EISBN: 978-1-62708-179-5
... resistance, irons with high chromium (up to 28%), nickel (up to 18%), and silicon (up to 15%) are used. Additional information on this subject can be found in the Division on “High-Alloy Iron Castings” in this Volume. Historically, the first classification of cast iron was based on its fracture. Two...
Book: Casting
Series: ASM Handbook
Volume: 15
Publisher: ASM International
Published: 01 December 2008
DOI: 10.31399/asm.hb.v15.a0005326
EISBN: 978-1-62708-187-0
... copper (max 1.0%), nickel (max 0.8%), and molybdenum (max 0.5%) are also sometimes present. When the alloy elements are not used, then all other elements besides carbon, silicon, manganese, and sulfur should be called trace elements. Table 1 Chemical composition of malleable iron Element...
Series: ASM Handbook
Volume: 1A
Publisher: ASM International
Published: 31 August 2017
DOI: 10.31399/asm.hb.v01a.a0006304
EISBN: 978-1-62708-179-5
.... Higher cooling rates favor the LG-to-CG-to-SG transition. All elements decrease the surface energy of liquid iron-carbon alloys. However, while nickel, copper, and silicon slightly reduce the surface energy, calcium, magnesium, cerium, sulfur, selenium, and tellurium have a much stronger effect...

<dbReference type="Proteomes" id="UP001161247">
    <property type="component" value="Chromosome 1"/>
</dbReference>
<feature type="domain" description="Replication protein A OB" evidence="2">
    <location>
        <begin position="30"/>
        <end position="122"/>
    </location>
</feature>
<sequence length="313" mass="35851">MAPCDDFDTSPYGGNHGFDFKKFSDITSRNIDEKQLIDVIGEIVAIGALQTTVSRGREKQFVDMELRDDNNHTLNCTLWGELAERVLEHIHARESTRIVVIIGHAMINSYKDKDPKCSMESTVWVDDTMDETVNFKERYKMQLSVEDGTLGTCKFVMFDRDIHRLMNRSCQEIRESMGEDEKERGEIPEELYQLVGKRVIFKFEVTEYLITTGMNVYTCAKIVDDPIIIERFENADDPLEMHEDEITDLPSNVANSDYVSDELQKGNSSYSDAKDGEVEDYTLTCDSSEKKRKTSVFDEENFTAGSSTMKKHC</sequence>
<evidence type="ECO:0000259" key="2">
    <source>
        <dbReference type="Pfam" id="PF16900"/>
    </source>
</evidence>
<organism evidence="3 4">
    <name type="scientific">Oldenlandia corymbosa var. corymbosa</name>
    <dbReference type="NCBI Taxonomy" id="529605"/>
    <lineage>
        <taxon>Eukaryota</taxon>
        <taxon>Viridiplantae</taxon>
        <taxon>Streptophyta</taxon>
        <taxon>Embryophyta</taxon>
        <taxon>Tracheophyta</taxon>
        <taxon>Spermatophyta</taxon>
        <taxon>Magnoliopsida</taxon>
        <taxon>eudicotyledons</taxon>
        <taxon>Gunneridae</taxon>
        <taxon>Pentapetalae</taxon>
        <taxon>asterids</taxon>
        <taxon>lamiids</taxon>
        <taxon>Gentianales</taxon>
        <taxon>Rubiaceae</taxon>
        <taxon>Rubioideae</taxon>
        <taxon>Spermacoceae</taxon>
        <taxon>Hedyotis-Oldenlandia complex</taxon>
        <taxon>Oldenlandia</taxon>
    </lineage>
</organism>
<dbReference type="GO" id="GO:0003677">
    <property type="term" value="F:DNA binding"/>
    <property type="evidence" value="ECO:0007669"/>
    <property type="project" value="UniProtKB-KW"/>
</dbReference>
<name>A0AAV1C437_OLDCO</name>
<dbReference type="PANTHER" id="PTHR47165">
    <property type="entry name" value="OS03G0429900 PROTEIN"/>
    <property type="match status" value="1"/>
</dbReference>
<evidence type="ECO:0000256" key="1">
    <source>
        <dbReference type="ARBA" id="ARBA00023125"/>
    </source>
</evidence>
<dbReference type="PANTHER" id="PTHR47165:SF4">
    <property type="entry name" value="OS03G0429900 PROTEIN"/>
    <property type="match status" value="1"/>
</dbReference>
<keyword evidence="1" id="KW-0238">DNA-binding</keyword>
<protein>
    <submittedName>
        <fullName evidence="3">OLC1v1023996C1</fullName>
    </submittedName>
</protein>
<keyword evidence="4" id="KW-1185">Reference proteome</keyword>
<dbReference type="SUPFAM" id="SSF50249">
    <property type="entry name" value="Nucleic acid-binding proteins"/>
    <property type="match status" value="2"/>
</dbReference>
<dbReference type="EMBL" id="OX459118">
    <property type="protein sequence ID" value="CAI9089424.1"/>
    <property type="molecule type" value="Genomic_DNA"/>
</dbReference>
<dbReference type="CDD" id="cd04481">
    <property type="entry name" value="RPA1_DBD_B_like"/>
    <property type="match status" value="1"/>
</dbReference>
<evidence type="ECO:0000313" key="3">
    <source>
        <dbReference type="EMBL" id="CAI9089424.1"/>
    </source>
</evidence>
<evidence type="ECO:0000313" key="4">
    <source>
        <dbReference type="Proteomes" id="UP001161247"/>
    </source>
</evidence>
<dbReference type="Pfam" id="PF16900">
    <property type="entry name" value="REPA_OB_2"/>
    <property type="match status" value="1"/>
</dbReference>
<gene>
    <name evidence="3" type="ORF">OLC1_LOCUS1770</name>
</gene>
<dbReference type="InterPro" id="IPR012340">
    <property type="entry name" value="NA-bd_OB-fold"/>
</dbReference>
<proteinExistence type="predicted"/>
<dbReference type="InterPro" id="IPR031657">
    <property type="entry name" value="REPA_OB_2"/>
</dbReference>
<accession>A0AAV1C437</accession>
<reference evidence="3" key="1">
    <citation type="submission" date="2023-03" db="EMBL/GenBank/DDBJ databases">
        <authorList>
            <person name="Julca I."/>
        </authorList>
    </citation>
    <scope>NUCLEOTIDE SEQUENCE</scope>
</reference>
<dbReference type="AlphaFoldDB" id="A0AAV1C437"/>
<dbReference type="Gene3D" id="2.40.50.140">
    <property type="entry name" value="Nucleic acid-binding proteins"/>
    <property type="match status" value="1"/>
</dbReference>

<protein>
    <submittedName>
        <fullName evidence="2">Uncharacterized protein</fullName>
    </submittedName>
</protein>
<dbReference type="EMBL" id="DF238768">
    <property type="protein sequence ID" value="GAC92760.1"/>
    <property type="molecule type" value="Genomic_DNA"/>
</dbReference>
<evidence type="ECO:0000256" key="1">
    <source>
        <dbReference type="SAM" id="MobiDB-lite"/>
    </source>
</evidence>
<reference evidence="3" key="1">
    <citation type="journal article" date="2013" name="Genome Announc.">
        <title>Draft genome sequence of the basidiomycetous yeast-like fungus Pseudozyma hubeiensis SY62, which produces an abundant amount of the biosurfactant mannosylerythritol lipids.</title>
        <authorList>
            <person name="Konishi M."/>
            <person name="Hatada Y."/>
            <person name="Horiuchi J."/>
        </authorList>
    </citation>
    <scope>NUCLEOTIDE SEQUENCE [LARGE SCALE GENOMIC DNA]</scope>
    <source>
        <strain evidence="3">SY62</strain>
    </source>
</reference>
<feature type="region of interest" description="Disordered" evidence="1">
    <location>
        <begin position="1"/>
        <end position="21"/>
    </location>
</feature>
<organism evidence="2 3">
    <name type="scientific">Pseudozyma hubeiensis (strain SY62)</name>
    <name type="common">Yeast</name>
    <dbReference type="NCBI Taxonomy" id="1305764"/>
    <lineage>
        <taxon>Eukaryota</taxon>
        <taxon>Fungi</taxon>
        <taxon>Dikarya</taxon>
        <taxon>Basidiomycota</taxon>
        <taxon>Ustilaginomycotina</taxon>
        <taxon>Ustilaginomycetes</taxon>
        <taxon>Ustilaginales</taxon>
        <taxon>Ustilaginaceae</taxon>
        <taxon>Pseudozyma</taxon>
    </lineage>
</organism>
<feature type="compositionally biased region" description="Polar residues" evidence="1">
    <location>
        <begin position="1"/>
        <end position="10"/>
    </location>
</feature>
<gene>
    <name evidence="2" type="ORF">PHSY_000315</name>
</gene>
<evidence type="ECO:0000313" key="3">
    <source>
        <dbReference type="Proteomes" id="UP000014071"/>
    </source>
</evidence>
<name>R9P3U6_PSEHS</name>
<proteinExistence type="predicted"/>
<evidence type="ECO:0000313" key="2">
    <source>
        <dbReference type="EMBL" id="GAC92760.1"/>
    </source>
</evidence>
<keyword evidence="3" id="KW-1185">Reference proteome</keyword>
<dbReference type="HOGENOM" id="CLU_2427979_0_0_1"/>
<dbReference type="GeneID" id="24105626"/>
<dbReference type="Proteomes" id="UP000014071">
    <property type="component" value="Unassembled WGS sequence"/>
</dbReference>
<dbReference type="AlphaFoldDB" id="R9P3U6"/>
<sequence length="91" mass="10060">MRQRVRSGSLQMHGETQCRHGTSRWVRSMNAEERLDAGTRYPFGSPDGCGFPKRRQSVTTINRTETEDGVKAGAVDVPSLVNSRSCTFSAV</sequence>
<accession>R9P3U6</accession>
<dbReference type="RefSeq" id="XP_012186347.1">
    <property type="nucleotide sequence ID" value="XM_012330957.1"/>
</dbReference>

Book Chapter

Series: ASM Handbook
Volume: 1
Publisher: ASM International
Published: 01 January 1990
DOI: 10.31399/asm.hb.v01.a0001005
EISBN: 978-1-62708-161-0
... given in Table 1 . Small amounts of chromium (0.01 to 0.03%), boron (0.0020%), copper (∼1.0%), nickel (0.5 to 0.8%), and molybdenum (0.35 to 0.5%) are also sometimes present. Table 1 Typical compositions for malleable iron Element Composition, % Ferritic Pearlitic Total carbon 2.2...
Series: ASM Handbook
Volume: 4D
Publisher: ASM International
Published: 01 October 2014
DOI: 10.31399/asm.hb.v04d.a0005942
EISBN: 978-1-62708-168-9
... pearlitic). Other alloying elements include nickel, copper, molybdenum, and chromium. The heat treatment of gray irons can considerably alter the matrix microstructure with little or no effect on the size and shape of the graphite achieved during casting. The matrix microstructures resulting from heat...